Under the proposed ordinance, all sidewalk vendors would be required to have a valid business license and provide proof of general liability insurance. Vendors selling food would be required to have a county health permit.

Under the proposed rules, stationary vendors would be prohibited from operating in residential areas but could work in non-residential areas if they meet certain conditions. These conditions include maintaining a path on the sidewalk (min 36 inches), keeping the site clean, not blocking entrances, and not vending near certain fixtures like fire hydrants, street lights, edges of tree wells, or parking meters.

Additionally, no vending is allowed within 500 feet of certain events, like Certified Farmers Markets, or 30 feet of other vendors or locations like schools, bus stops, or train stations. Finally, vendors are not permitted on "Business Area Sidewalks," which includes most of downtown Redlands and Orange Street to Lugonia.

This map shows in dark and light red where the new ordinance would prohibit stationary sidewalk vendors based on the city’s zoning data.

Roaming street vendors would face similar regulations but would be allowed in residential areas between 10:00am and 6:00pm

In addition to limits on location, the new ordinance could also limit what stationary vendors can set up and sell. Vendors are limited to one table and two chairs and cannot use water, electrical, or gas lines during vending operations. Open burning or open flame devices are not permitted.

Vending in Parks

There are specific rules about operating in City parks. The ordinance would prohibit any vendor from operating in City parks with a concession stand selling similar merchandise or food. However, sidewalk vendors could still operate in parks if they meet specific requirements. Some of these rules include leaving at least a 36-inch path on public sidewalks, avoiding using open flames, and maintaining a sanitary vending area. The ordinance states, vendors should not interfere with the "park's natural character or the public's use and enjoyment of natural resources," and must stop one hour before park closure.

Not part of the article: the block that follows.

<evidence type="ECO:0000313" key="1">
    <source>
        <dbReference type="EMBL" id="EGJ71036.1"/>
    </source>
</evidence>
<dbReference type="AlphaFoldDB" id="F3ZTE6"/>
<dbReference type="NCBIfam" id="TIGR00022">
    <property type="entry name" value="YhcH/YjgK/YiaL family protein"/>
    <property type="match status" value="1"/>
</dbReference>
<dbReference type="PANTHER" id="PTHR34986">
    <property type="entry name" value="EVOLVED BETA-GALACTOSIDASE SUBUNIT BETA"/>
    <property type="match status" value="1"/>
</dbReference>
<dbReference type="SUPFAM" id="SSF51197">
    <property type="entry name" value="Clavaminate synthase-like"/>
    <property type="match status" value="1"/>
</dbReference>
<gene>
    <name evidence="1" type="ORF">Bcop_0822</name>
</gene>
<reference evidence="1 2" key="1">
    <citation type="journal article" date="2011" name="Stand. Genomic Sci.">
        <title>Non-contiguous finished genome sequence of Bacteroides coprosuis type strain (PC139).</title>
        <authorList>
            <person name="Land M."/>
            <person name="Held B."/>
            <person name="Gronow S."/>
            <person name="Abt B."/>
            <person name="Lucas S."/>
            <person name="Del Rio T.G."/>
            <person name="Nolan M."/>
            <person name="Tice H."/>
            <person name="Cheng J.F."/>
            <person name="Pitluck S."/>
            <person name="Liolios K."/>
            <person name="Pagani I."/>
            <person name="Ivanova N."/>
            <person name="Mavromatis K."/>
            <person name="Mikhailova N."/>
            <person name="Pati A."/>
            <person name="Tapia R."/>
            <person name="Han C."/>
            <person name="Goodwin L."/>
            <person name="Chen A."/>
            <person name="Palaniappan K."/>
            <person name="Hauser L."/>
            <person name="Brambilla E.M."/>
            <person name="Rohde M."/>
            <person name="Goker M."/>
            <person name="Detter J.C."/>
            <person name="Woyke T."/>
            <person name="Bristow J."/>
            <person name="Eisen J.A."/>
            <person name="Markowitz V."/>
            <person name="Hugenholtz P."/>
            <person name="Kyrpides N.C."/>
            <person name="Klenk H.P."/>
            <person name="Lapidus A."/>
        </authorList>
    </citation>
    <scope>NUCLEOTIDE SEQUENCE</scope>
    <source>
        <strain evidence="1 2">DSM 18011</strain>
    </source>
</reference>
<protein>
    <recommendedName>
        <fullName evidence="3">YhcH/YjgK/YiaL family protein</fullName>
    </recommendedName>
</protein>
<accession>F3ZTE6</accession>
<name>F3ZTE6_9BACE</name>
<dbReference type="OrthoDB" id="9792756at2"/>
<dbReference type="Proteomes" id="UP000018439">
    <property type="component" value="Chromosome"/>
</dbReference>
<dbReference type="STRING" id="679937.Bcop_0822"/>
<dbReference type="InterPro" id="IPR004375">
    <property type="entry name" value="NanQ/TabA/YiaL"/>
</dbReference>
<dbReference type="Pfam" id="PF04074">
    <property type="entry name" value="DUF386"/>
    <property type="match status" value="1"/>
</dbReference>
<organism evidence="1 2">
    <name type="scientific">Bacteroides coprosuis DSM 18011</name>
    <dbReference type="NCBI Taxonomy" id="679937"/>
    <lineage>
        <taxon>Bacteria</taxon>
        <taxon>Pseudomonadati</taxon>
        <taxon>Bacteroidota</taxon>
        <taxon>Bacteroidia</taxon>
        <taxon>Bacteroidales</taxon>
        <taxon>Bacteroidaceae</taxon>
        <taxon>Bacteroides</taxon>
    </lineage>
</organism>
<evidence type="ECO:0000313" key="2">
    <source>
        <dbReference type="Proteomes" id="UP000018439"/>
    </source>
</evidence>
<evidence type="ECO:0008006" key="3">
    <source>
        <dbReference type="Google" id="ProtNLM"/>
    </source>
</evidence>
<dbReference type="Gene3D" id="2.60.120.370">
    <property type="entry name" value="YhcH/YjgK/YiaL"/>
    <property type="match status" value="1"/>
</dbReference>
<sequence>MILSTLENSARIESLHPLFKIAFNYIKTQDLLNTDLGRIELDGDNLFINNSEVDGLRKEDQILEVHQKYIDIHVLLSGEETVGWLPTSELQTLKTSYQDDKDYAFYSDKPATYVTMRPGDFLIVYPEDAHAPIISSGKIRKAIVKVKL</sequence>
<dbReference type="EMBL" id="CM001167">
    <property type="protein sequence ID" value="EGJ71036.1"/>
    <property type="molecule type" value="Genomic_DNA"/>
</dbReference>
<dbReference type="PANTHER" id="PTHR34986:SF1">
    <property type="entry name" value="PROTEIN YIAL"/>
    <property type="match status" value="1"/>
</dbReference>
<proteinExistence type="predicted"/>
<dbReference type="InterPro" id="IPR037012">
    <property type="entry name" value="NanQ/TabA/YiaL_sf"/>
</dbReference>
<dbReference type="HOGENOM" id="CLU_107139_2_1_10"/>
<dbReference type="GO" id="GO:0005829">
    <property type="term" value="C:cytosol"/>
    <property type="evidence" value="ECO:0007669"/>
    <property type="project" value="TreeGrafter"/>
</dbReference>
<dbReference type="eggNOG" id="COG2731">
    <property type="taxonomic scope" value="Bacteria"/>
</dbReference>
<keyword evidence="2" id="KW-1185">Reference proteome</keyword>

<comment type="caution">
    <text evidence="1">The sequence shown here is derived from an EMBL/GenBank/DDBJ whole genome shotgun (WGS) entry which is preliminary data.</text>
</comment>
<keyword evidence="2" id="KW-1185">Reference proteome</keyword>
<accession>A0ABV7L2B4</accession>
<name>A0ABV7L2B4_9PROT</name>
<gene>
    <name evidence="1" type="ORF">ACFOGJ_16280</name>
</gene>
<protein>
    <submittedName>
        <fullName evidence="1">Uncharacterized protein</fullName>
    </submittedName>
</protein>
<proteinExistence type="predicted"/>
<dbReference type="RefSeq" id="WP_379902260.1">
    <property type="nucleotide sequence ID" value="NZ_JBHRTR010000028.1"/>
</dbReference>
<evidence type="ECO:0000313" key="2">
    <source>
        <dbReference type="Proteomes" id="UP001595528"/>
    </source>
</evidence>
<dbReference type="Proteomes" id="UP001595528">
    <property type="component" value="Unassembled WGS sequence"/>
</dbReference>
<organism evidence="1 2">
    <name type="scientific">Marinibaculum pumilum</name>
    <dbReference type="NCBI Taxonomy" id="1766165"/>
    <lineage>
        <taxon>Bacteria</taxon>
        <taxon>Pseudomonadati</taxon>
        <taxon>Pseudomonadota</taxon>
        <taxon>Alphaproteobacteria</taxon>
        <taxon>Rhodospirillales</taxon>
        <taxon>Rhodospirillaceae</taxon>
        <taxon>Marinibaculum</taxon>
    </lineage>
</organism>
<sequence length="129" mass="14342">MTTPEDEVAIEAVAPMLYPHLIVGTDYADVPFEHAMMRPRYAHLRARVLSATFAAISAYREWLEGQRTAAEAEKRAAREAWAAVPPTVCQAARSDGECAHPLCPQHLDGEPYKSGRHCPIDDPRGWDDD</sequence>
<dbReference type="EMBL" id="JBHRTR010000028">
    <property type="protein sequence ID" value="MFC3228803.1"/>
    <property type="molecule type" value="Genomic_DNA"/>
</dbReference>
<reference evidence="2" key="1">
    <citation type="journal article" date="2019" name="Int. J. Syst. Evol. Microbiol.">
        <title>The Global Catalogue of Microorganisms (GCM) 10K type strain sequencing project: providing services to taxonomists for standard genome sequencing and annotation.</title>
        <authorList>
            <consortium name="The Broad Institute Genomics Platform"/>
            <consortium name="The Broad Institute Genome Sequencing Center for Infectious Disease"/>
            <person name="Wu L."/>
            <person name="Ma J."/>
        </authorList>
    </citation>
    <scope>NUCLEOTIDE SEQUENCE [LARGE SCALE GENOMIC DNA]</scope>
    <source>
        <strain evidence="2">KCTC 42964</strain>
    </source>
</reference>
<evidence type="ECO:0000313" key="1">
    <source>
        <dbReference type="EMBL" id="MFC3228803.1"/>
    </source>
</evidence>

Vendors who violate the law would face administrative fines. The first violation carries a penalty of up to $100; a second violation could cost up to $200. Beyond that, a vendor could pay up to $500 for each additional violation within a year. The City may allow alternatives for those who cannot pay, including community service, waiving the penalty, or offering an alternative. Sidewalk vendors without a valid food permit may have their equipment confiscated and food discarded.

The ordinance does not provide information on the cost of the permits, nor does it include plans to educate street vendors about obtaining permits.

History of the ordinance

In April 2021, a similar ordinance initially passed the City Council with a 3-2 vote. In the following weeks, residents expressed their disapproval of the law, saying that it would hamper vendors' entrepreneurial spirit and livelihoods. Many of whom come from low-income communities of color.

Residents also raised concerns about the lack of available statistics on health risks, accidents, and complaints. Others called for more outreach and education for vendors.

Following considerable public opposition, the City Council tabled the ordinance at the following meeting. It never passed. (Local media, who initially reported that Ordinance 2922 passed, did not follow up with the news that it ultimately failed.)

Now the same rules, with a few additional requirements, head before City Council this week.

City Council will consider the ordinance at their next regular meeting on Monday, March 21, 2023. You can read the full agenda here.